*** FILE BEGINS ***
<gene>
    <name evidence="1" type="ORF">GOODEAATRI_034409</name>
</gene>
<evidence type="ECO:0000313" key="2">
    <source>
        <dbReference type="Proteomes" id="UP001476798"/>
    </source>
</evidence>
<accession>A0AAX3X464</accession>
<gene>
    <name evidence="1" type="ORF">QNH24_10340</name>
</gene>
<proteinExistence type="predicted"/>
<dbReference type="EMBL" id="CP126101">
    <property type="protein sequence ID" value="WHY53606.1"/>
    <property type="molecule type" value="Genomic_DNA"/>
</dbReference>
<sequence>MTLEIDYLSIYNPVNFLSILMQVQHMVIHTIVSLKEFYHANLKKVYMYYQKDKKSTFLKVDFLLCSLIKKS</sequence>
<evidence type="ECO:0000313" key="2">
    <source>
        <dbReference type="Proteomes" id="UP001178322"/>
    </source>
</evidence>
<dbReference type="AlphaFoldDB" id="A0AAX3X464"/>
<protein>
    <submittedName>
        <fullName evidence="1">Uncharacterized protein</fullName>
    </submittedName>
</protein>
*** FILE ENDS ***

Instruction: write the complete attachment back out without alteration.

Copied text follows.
<gene>
    <name evidence="1" type="ORF">GOODEAATRI_034409</name>
</gene>
<evidence type="ECO:0000313" key="2">
    <source>
        <dbReference type="Proteomes" id="UP001476798"/>
    </source>
</evidence>
<accession>A0AAX3X464</accession>
<gene>
    <name evidence="1" type="ORF">QNH24_10340</name>
</gene>
<proteinExistence type="predicted"/>
<dbReference type="EMBL" id="CP126101">
    <property type="protein sequence ID" value="WHY53606.1"/>
    <property type="molecule type" value="Genomic_DNA"/>
</dbReference>
<sequence>MTLEIDYLSIYNPVNFLSILMQVQHMVIHTIVSLKEFYHANLKKVYMYYQKDKKSTFLKVDFLLCSLIKKS</sequence>
<evidence type="ECO:0000313" key="2">
    <source>
        <dbReference type="Proteomes" id="UP001178322"/>
    </source>
</evidence>
<dbReference type="AlphaFoldDB" id="A0AAX3X464"/>
<protein>
    <submittedName>
        <fullName evidence="1">Uncharacterized protein</fullName>
    </submittedName>
</protein>